Coble: In my opinion, there is not an area of government that can not try to be more efficient and more effective with how it spends its money. We always have to be looking for ways to be more effective. One of our biggest problems is that we’ve got a Democratic governor and Democratic legislature that is passing $3 billion on to the cities and counties in this next year budgetary year, because they didn’t balance the budget. They used federal stimulus money to balance the budget, which many people think is unconstitutional.
Will you consider things like impact fees or transfer taxes?
Coble: Those are very narrow taxes, which are not effective. The only thing they will do is kick the industries that are hurting the most in the teeth in a time when they least need it. We need the economy to pick up. We need home market and the real estate market and the commercial market to make a comeback. They are not going to make a comeback if you are holding them back with additional fees and taxes, which will only get passed on to the consumer.
Do you think we could ever see another boom in development in Wake County like we did three or four years ago?
Coble: Absolutely. I think what we’re going through now is a course correction. I think what we’re seeing now is the result of a lot of bad decisions government made.
Do you mean state government or the federal government during the Bush years?
Coble: Oh no, it wasn’t under Bush. If you want to know the root of the problem, you have to go back to the Clinton years and decisions that were made related to banking in the mid- to late-nineties and the push to give people opportunities to be in debt that did not need to be in debt.
What do you think about Jack Nichols recent press release which said that you are unreachable online and chided you for not having a campaign website?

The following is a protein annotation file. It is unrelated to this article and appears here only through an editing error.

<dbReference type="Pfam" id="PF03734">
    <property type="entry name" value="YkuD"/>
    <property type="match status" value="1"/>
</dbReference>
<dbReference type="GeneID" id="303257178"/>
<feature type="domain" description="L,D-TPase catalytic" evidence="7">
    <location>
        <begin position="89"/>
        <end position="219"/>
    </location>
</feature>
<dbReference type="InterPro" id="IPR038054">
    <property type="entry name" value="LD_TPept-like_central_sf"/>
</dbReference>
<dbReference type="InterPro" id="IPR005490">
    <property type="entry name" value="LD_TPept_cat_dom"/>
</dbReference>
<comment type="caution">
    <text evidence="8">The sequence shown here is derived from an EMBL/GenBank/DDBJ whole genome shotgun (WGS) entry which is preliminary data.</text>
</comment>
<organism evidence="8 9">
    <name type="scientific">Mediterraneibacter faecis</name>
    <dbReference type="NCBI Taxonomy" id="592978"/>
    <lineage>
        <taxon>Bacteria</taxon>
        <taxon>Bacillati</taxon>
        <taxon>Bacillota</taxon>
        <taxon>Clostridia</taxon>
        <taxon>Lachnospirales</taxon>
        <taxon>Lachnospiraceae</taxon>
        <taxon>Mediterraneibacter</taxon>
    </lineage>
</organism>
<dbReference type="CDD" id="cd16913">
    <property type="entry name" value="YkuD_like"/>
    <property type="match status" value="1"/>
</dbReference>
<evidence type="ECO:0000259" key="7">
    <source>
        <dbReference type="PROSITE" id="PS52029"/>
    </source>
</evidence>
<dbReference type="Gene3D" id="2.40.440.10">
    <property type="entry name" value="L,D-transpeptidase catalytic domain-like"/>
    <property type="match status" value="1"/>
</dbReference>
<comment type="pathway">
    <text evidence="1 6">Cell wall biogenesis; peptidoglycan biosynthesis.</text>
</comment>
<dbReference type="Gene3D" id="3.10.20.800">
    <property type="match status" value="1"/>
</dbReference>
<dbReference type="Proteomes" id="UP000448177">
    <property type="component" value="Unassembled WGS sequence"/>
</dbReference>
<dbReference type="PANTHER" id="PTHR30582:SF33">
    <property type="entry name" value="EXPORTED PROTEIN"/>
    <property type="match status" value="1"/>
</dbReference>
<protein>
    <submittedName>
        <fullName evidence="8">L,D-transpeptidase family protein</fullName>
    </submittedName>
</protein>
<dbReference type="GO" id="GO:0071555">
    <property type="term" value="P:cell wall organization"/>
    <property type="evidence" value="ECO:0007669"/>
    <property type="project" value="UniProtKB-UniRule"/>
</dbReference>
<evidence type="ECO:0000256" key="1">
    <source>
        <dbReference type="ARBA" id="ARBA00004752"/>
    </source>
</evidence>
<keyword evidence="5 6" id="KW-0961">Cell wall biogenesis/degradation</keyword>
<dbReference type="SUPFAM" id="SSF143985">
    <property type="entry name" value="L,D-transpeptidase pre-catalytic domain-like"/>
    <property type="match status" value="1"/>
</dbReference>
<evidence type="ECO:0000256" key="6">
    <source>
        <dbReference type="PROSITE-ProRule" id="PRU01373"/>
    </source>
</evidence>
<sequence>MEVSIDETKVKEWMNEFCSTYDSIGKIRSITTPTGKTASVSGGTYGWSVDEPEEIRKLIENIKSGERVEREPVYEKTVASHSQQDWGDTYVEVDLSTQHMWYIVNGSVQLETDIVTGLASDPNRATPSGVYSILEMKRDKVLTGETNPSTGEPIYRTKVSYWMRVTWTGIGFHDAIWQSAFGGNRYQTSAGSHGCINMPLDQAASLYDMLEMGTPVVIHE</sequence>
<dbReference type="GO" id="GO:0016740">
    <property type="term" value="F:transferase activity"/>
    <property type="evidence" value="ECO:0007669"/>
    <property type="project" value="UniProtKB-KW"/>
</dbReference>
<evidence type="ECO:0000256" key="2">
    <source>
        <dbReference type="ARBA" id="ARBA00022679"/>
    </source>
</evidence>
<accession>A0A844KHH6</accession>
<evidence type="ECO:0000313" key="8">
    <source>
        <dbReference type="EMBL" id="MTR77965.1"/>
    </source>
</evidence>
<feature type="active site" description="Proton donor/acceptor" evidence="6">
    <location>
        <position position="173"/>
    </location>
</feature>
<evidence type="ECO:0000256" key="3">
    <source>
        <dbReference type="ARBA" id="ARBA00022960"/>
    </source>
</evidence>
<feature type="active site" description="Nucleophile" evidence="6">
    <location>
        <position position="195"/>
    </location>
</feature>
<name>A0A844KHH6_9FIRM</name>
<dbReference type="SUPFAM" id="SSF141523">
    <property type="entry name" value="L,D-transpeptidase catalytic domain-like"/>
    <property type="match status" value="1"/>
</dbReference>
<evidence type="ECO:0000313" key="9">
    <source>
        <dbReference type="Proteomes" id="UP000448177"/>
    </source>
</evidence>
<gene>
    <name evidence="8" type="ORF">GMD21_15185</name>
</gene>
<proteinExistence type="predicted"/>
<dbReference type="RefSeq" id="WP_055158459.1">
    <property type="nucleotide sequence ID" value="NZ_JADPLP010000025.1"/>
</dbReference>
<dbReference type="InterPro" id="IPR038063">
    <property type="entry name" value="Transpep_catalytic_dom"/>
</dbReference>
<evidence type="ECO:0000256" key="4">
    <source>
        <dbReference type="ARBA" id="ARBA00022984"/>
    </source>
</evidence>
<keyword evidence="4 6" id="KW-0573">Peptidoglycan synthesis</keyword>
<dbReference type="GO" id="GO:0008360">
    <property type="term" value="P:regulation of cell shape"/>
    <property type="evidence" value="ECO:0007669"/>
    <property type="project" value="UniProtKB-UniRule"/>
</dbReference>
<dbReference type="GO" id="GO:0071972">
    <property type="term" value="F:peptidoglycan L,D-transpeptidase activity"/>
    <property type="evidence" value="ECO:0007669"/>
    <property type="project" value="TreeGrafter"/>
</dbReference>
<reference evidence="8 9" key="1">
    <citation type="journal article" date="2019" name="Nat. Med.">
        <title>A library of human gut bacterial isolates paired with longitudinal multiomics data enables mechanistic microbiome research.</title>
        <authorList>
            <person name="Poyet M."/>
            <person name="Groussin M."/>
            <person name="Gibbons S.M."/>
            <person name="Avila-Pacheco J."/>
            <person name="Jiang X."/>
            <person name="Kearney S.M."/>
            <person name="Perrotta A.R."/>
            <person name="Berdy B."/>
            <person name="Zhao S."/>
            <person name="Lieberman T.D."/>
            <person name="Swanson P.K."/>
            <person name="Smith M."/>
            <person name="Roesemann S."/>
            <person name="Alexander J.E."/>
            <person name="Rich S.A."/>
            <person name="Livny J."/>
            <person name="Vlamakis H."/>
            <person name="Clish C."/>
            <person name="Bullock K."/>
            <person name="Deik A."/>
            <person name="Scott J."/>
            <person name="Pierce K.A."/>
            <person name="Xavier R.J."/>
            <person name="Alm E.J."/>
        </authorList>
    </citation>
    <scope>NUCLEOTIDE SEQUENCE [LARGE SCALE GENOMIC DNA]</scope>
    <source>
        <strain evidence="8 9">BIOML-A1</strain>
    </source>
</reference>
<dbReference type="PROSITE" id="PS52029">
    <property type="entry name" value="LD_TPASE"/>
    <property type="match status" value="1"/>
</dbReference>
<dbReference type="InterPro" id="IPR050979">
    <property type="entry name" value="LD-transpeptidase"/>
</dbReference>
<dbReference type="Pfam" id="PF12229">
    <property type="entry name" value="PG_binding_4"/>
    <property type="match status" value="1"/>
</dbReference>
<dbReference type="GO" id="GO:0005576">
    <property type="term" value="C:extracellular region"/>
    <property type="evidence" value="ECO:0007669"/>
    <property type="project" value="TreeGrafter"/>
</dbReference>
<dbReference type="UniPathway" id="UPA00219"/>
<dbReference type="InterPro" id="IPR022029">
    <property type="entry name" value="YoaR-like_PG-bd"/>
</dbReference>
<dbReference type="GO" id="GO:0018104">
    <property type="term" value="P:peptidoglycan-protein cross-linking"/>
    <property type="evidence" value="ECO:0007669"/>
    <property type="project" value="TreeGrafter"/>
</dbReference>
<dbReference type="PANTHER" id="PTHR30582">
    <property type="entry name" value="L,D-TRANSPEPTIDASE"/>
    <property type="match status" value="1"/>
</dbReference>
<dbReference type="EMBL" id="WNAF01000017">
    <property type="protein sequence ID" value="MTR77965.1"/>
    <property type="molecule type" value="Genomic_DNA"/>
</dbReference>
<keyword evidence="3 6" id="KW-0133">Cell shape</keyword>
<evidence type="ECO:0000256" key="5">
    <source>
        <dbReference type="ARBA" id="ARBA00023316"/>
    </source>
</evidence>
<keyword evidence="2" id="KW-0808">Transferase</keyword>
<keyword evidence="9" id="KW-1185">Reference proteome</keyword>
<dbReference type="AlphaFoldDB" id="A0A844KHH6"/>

Coble: I think Jack’s grabbing at straws and I’m not surprised. Anyone who has run a campaign knows that you have limited dollars and you spend those dollars in the most efficient way possible. I chose to put my money into areas I thought would be more effective, into other types of advertising- a website is only a form of advertising- like TV.
In the press release Nichols says you’ve spent $70,000 in TV advertising. Would you say that’s about right?
Coble: I don’t remember appointing Jack my treasurer.
But is that the amount of money you’ve spent on advertising?
Coble: Gosh, I don’t remember. I’ll have to ask my real treasurer. Here’s the real difference between Jack and I. Go back and look at the campaign reports and see how much debt his campaigns are in, from his previous campaign and from this one. Then look at mine. I don’t have any debt. I don’t spend money that I don’t have. He obviously does. What that shows me is the difference between a conservative and a liberal.
Do you think Wake County will be ready for a referendum on the half-cent sales increase to fund public transportation in 2011?
Coble: The question is not “Will Wake County be ready?” I don’t think the transportation people are going to be ready. The legislation says that they have to present a plan that is financially responsible and feasible. I don’t think they can present that kind of a plan to us by that time.
So, it’s not the tax increase that is the problem, but the lack of a responsible plan?
Coble: Oh no, I got a real problem raising taxes on people when we’re in the middle of a recession.
But, as Tony Gurley has said, couldn’t light rail lead to high-density growth along its corridors?
Coble: One of the problems is that Wake County has been developed in a way that is not conducive to a fixed rail system. You don’t have a region like Mecklenburg where everything is feeding in to one central location. You’ve got a county with 12 different municipalities that are spread out all over and trying to bring an efficient transportation system to that is difficult.